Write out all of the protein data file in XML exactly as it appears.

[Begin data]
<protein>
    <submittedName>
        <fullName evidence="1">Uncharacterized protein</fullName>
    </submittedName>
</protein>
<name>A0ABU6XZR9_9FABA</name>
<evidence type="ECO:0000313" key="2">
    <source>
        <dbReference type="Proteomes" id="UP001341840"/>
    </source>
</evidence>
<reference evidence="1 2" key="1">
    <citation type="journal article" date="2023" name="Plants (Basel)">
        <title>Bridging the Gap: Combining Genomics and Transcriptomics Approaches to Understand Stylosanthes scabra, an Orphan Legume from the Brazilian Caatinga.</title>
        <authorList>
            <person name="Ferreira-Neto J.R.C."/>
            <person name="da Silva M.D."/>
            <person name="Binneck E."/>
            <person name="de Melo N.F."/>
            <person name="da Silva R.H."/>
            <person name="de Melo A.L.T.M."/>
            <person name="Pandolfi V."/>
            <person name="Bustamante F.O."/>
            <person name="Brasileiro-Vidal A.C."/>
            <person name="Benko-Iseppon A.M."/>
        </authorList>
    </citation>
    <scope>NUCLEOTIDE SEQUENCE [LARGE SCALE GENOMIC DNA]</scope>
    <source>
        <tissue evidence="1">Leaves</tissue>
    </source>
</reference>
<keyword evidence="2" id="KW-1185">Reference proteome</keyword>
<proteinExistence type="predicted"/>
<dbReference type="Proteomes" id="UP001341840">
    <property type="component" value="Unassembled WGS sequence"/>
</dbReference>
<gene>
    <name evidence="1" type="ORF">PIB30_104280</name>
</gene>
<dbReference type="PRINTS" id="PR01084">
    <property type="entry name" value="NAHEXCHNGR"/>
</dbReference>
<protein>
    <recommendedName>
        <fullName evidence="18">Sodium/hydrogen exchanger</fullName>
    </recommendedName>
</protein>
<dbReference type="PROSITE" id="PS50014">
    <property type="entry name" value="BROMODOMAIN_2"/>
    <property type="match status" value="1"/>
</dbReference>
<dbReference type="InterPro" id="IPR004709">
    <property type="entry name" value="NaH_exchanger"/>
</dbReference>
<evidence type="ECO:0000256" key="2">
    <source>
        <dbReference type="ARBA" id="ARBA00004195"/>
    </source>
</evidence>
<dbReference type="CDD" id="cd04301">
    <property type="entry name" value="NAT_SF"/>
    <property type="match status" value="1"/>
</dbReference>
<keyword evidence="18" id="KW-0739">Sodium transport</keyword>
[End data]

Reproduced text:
<protein>
    <submittedName>
        <fullName evidence="1">Uncharacterized protein</fullName>
    </submittedName>
</protein>
<name>A0ABU6XZR9_9FABA</name>
<evidence type="ECO:0000313" key="2">
    <source>
        <dbReference type="Proteomes" id="UP001341840"/>
    </source>
</evidence>
<reference evidence="1 2" key="1">
    <citation type="journal article" date="2023" name="Plants (Basel)">
        <title>Bridging the Gap: Combining Genomics and Transcriptomics Approaches to Understand Stylosanthes scabra, an Orphan Legume from the Brazilian Caatinga.</title>
        <authorList>
            <person name="Ferreira-Neto J.R.C."/>
            <person name="da Silva M.D."/>
            <person name="Binneck E."/>
            <person name="de Melo N.F."/>
            <person name="da Silva R.H."/>
            <person name="de Melo A.L.T.M."/>
            <person name="Pandolfi V."/>
            <person name="Bustamante F.O."/>
            <person name="Brasileiro-Vidal A.C."/>
            <person name="Benko-Iseppon A.M."/>
        </authorList>
    </citation>
    <scope>NUCLEOTIDE SEQUENCE [LARGE SCALE GENOMIC DNA]</scope>
    <source>
        <tissue evidence="1">Leaves</tissue>
    </source>
</reference>
<keyword evidence="2" id="KW-1185">Reference proteome</keyword>
<proteinExistence type="predicted"/>
<dbReference type="Proteomes" id="UP001341840">
    <property type="component" value="Unassembled WGS sequence"/>
</dbReference>
<gene>
    <name evidence="1" type="ORF">PIB30_104280</name>
</gene>
<dbReference type="PRINTS" id="PR01084">
    <property type="entry name" value="NAHEXCHNGR"/>
</dbReference>
<protein>
    <recommendedName>
        <fullName evidence="18">Sodium/hydrogen exchanger</fullName>
    </recommendedName>
</protein>
<dbReference type="PROSITE" id="PS50014">
    <property type="entry name" value="BROMODOMAIN_2"/>
    <property type="match status" value="1"/>
</dbReference>
<dbReference type="InterPro" id="IPR004709">
    <property type="entry name" value="NaH_exchanger"/>
</dbReference>
<evidence type="ECO:0000256" key="2">
    <source>
        <dbReference type="ARBA" id="ARBA00004195"/>
    </source>
</evidence>
<dbReference type="CDD" id="cd04301">
    <property type="entry name" value="NAT_SF"/>
    <property type="match status" value="1"/>
</dbReference>
<keyword evidence="18" id="KW-0739">Sodium transport</keyword>